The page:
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Students Perform First Carbon Regulation Analysis of Petroleum Refinery Sector

Even before the U.S. Environmental Protection Agency announced its plan, in June 2014, to regulate emissions from existing power plants, the door appeared to open for a similar effort in other sectors, including petroleum refining. Three Duke University students led by staff from Duke’s Nicholas Institute for Environmental Policy Solutions and Clean Energy Durham set out to investigate whether policies for regulating carbon emissions from electric-generating units (EGUs) might be translatable to a greenhouse gas (GHG) performance standard for refineries.

“The project actually began as an exploration of U.S. climate policy options given lack of appetite for climate change legislation,” said Allison Donnelly, then a senior undergraduate student and now a project consultant with Energy & Resource Solutions. “That means that emissions reductions have to come through existing regulations. EPA had started working on regulations for the power sector—the largest GHG emitter in the U.S.—so we wanted to look at the next largest emitters, petroleum refining and steel manufacturing, and how EPA could regulate them in a non-cost-prohibitive way. We ended up focusing on the petroleum refineries.”

The team’s research, including emissions data analysis by Yanyou Chen, a graduate economics student, revealed substantial differences between the power and petroleum refining industries. Moreover, according to Kristie Beaudoin, then an environmental law student, differences among individual refineries were significant. “No two refineries have the same configuration or emissions profile,” Beaudoin, now an attorney at the law firm Gibson, Dunn & Crutcher, said. “It seemed clear to us that policies for regulating carbon emissions from electric-generating units might be translatable to a GHG performance standard for refineries, but rulemaking for refineries would be far more complex than for EGUs.”

The Bass Connections team explained the rulemaking implications of the differences between the two industries in a policy brief. In a companion working paper, they analyzed some of the key questions the EPA would face in designing a performance standard for petroleum refineries—work informed by conversations with the agency, oil companies, and trade groups.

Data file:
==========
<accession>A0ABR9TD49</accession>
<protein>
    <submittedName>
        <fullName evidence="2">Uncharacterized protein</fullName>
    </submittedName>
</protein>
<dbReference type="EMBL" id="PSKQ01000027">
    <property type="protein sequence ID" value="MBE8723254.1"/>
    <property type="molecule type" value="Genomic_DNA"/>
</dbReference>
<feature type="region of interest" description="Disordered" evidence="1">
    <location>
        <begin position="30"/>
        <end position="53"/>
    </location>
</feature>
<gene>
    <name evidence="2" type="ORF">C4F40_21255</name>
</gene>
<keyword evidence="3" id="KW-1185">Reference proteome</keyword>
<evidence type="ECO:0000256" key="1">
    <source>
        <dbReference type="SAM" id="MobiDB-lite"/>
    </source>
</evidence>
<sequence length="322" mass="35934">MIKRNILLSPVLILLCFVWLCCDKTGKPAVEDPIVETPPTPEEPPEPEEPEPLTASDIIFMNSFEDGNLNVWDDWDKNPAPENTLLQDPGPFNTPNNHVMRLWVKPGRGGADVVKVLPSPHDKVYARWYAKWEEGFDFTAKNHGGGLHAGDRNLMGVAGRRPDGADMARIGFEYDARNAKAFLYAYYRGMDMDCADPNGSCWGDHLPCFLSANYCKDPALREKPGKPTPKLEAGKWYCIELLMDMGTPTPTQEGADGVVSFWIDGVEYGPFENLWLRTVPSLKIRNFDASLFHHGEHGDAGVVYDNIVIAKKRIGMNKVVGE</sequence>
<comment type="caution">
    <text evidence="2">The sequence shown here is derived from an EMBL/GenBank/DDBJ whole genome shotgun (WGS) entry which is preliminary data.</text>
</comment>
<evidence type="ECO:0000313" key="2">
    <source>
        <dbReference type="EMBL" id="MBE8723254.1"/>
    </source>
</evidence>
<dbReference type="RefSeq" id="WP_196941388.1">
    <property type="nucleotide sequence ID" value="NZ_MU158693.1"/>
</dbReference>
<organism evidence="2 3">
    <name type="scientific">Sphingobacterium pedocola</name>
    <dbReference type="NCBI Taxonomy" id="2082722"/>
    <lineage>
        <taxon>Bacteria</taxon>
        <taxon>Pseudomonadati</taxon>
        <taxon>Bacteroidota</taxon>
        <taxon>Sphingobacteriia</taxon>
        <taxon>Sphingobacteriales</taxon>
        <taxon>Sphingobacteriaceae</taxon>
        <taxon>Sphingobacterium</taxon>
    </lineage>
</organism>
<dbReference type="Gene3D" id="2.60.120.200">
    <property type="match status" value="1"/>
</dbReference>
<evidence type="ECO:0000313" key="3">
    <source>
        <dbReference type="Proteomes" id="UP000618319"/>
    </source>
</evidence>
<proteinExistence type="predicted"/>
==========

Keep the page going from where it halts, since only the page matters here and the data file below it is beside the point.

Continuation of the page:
In a presentation of their findings at the EPA’s Research Triangle Park office, Donnelly, Beaudoin, and their Nicholas Institute team members—policy associate Sarah Adair, Environmental Economics Program director Brian Murray, faculty fellow Billy Pizer, and Nicholas Institute director Tim Profeta—confirmed to EPA officials that a simple transfer of EGU compliance principles to the refining sector was impossible. They also detailed conclusions about potential regulatory formats on the basis of their research and stakeholder input.

“Interdisciplinary research was critical to our work,” Donnelly recalled. “When we discussed what actually goes into creating EPA regulations, we realized that the issue is far more complex than any one of our individual fields of study. It was only through pooling our expertise that we could gain enough understanding to be able to talk to industry experts and ultimately start a dialogue on the future of greenhouse gas regulations for the petroleum refining industry.”

Working with Donnelly, Beaudoin, and Chen was a rewarding experience for Pizer. “It set the bar extremely high for future student collaborations,” he said. “I’ve had numerous people contact me and say that their work was extremely helpful—and really the only work out there—on this topic.”

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--Story by Melissa Edeburn